Steph Curry's veiled shot at former Warriors teammate

Kevin Durant has sent some mixed messages about what he wants in his basketball situation.

He was the man in Oklahoma City, co-starring with Russell Westbrook in an offense heavily predicated on isolation basketball. In search of playing a more beautiful game, Durant left OKC in 2016 to join the Warriors and Steve Kerr's ball-movement offence.

'AWKWARD': Blunder that left Patty Mills confused after WC heartbreak

FANTASY WATCH: Should you draft Miami Heat rookie Tyler Herro?

After three years and unparalleled success, Durant exited the Bay to head to Brooklyn, signing with the Nets in free agency in July. The two-time NBA Finals MVP discussed his exit from the Warriors in an interview with the Wall Street Journal, and he had some critiques of Kerr's motion offence. Durant believes the system is limited, and there would come a time in the playoffs where he needed to "go into his bag" to get his own shot because the opposition had figured out how to slow down Kerr's offence.

Curry, who has been almost unstoppable in the Warriors' system, had something to say about Durant's criticism.

Steph Curry and Kevin Durant have different ideas on how an NBA offence should be run. (Photo by Ezra Shaw/Getty Images)

"Well, I don't care what plays we ran," Curry told ESPN's Rachel Nichols on "The Jump."

"We won two championships. And at the end of the day, we had a lotta talent and there was an expectation of us figuring out how to balance all that.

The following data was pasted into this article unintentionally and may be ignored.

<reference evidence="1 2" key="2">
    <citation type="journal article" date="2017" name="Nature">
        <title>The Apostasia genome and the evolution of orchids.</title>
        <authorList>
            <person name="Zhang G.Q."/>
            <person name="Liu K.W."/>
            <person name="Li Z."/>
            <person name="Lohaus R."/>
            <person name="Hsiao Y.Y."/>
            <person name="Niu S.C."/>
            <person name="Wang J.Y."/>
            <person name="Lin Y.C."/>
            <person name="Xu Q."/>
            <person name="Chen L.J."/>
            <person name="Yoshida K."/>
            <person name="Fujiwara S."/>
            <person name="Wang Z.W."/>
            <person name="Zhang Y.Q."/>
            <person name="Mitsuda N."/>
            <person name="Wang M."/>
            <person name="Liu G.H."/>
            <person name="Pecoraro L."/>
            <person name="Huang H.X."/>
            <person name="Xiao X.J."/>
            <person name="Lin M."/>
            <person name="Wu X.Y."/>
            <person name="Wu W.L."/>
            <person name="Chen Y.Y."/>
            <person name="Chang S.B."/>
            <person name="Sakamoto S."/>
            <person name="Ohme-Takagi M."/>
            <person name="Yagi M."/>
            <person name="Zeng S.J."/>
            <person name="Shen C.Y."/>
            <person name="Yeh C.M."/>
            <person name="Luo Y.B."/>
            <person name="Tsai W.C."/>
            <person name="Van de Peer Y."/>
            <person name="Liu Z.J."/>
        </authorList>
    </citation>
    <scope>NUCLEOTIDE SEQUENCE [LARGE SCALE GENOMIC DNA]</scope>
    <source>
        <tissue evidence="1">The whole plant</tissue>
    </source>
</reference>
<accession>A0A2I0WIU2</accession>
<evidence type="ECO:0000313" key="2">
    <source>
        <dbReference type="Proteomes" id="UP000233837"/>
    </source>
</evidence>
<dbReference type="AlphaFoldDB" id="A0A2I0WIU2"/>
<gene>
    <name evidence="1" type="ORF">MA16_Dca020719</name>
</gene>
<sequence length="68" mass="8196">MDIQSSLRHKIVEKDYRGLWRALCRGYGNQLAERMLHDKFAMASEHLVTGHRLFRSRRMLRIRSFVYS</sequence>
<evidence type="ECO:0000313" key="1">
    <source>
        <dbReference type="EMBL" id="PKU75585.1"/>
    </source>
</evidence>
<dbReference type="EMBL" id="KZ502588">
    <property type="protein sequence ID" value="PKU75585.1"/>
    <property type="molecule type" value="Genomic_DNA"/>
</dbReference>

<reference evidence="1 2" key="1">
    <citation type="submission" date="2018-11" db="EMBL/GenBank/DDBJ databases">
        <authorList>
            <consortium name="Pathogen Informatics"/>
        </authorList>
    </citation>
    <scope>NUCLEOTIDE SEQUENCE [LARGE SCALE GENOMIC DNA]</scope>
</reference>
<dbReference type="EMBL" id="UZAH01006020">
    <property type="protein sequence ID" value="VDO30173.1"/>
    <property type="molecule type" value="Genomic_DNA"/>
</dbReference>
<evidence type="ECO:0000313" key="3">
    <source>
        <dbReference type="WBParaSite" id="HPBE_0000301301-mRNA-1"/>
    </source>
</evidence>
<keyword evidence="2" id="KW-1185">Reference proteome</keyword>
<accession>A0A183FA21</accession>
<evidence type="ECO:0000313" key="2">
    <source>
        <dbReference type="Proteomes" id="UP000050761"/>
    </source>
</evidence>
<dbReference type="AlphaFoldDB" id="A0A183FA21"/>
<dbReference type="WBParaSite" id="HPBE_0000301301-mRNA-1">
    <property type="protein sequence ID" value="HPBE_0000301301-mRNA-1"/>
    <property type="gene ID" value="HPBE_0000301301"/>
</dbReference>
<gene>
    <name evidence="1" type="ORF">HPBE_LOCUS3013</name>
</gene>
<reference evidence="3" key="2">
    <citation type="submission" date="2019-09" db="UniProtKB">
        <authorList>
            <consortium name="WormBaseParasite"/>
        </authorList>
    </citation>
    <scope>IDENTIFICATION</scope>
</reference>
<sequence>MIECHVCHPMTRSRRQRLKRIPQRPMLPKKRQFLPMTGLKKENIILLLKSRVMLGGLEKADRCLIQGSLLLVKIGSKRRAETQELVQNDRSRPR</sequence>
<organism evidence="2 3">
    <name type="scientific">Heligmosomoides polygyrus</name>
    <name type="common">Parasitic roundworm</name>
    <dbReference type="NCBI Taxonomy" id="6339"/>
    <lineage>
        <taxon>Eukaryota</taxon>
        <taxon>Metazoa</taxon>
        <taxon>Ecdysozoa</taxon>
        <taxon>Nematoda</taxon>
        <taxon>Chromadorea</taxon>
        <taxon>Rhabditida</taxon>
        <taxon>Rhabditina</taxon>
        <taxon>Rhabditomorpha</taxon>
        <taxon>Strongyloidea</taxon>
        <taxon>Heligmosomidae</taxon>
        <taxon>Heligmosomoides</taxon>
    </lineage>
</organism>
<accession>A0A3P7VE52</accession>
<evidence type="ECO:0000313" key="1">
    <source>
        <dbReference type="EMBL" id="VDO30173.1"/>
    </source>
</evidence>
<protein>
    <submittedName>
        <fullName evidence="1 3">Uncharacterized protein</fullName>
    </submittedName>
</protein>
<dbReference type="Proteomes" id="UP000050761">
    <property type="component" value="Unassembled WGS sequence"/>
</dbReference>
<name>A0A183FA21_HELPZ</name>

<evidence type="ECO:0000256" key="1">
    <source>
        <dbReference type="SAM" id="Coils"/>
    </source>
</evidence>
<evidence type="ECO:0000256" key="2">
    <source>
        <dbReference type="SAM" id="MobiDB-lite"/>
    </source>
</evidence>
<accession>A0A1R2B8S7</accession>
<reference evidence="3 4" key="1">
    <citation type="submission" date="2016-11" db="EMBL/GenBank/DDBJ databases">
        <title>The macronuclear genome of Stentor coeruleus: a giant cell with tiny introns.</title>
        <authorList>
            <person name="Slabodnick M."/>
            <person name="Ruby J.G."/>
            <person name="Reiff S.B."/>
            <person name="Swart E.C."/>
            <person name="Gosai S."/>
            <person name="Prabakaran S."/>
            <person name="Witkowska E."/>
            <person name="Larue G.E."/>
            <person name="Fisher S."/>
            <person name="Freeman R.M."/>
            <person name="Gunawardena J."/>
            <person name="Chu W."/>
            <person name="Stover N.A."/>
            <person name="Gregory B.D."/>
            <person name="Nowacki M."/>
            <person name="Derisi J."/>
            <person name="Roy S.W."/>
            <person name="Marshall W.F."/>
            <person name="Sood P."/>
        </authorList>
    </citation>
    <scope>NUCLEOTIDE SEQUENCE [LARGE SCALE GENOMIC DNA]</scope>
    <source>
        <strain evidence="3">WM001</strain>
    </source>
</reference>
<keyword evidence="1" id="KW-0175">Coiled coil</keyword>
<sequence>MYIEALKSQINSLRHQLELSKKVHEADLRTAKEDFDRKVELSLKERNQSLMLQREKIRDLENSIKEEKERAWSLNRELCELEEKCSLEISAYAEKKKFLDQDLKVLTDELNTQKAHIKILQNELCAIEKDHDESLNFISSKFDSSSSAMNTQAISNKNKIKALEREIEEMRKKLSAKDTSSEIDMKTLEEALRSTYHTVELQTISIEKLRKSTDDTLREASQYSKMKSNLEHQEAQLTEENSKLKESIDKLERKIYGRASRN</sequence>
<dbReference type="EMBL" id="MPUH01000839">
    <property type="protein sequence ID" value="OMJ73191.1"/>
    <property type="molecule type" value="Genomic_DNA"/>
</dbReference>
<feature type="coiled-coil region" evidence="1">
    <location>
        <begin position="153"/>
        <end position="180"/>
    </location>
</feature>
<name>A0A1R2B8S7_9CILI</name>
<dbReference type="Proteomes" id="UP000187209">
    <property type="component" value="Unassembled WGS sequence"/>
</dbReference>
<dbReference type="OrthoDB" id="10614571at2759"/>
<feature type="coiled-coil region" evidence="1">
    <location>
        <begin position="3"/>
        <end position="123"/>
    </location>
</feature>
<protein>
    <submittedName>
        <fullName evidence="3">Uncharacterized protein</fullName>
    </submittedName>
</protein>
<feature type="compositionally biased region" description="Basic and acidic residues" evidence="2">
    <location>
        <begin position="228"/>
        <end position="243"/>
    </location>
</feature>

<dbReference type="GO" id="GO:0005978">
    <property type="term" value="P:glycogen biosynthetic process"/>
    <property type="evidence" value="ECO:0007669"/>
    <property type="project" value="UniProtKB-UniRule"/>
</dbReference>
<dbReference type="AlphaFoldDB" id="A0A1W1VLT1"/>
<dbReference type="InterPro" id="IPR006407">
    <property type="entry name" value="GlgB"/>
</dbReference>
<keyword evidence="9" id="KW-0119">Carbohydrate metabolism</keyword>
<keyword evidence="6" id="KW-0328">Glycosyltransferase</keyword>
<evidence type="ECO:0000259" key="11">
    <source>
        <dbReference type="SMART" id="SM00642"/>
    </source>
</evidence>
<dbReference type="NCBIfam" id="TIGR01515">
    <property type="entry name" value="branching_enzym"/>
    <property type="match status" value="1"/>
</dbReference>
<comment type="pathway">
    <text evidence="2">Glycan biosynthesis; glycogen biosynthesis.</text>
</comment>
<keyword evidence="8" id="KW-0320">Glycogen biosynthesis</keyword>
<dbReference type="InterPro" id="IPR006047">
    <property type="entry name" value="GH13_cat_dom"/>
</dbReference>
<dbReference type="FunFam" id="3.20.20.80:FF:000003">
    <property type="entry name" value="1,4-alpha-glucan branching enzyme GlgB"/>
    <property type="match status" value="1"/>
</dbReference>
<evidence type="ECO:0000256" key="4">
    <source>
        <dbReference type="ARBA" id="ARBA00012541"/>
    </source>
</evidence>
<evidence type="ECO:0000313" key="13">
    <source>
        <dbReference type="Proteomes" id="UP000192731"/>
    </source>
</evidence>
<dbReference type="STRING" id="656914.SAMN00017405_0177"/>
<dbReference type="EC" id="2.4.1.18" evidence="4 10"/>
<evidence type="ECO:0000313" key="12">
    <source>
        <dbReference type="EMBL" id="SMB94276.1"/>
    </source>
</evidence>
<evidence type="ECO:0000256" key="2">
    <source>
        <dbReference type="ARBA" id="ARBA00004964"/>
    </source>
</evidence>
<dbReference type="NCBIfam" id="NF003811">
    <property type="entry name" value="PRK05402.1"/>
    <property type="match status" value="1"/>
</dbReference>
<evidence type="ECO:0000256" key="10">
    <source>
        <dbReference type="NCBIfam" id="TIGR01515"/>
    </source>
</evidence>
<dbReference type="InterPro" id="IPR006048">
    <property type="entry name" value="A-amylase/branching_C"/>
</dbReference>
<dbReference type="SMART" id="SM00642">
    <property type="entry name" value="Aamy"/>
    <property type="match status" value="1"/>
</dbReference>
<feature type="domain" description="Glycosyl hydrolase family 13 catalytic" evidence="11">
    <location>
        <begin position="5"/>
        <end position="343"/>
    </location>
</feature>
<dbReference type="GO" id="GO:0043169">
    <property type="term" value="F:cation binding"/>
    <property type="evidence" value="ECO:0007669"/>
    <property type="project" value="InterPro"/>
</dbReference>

“And we talked a lot about it throughout the three-year run. It wasn't always perfect, but I think in terms of, you know, the results and what we were able to do on the floor, that kinda speaks for itself.

"We all wanna play iso-ball at the end of the day in some way, shape or form. But I'd rather have some championships, too."

Durant’s iso-ball vs Curry’s Warriors offence

It's hard to argue with either point of view. Durant is one of the most talented scorers in NBA history, and was a seamless fit in Kerr's offence. But his isolation game almost is unguardable, so it's understandable why he would want the ball in his hands more. Really, who wouldn't want Durant to have the ball?

But as Curry said, the Warriors' results over the past five seasons speak to the success and potency of their ball-movement offence, one of the reasons the Warriors almost were able to win the 2019 NBA Finals even after Durant ruptured his Achilles.

Just turn on the tape, and you can see how effective the offence is, both with and without Durant.

WITH YAHOO SPORT US/Josh Schrock/NBC Sports BayArea